Tuesday, 24 January 2017: 4:00 PM
Conference Center: Tahoma 5 (Washington State Convention Center )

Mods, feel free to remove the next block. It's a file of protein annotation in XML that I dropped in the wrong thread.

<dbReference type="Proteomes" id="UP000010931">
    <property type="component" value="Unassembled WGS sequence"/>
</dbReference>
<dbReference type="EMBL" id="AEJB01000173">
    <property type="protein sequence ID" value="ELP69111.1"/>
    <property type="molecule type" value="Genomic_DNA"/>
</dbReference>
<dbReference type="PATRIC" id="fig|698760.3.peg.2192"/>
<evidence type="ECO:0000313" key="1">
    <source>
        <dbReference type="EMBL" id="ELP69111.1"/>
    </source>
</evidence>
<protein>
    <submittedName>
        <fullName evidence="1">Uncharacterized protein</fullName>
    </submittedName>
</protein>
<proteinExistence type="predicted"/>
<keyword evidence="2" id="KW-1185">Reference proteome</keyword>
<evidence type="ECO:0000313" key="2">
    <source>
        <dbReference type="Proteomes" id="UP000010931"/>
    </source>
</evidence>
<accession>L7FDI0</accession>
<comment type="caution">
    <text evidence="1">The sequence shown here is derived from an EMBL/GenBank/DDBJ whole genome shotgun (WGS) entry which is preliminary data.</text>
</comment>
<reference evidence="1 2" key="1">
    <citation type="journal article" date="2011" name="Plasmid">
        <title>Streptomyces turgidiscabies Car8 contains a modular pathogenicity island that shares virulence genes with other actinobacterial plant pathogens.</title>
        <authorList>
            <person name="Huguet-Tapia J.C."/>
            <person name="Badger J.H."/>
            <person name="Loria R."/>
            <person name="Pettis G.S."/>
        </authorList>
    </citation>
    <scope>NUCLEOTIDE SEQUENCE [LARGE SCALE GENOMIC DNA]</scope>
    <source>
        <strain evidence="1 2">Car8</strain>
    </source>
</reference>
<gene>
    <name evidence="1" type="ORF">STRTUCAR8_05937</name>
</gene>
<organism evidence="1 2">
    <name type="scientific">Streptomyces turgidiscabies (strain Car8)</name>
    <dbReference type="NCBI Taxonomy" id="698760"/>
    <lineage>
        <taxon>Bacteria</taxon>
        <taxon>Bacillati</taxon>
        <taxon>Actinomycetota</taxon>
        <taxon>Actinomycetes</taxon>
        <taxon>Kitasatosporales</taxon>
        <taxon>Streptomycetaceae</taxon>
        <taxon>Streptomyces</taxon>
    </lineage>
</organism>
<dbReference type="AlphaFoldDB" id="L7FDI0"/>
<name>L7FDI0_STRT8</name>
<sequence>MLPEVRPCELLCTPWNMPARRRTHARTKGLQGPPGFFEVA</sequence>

Military settings have long established safety guidelines for physical activities in the heat from the 1950’s. The guideline includes environmental monitoring, activity modification, hydration guideline, and programs tailored to achieve heat acclimatization. However, heat related illness remains as one of the major health casualties in these settings. In the occupational settings, national and state organizations have begun to implement public campaigns and education programs in the last decade to address the heat safety. Nevertheless, there is yet to be a mandated guideline to address and minimize the risks associated with environmental heat on laborers. Environmental and occupational demands pose unique challenges to the soldiers and workers that more specific and tailored plans for prevention, recognition, treatment, and return-to-duty considerations may be needed in these settings. The presentation will cover current initiatives and collaborative solutions addressing the heat safety in military and occupational settings by the Korey Stringer Institute, Uniformed Services University of the Health Sciences, Occupational Health and Safety Administration, National Institute for Safety and Health, and National Oceanic and Atmospheric Administration.
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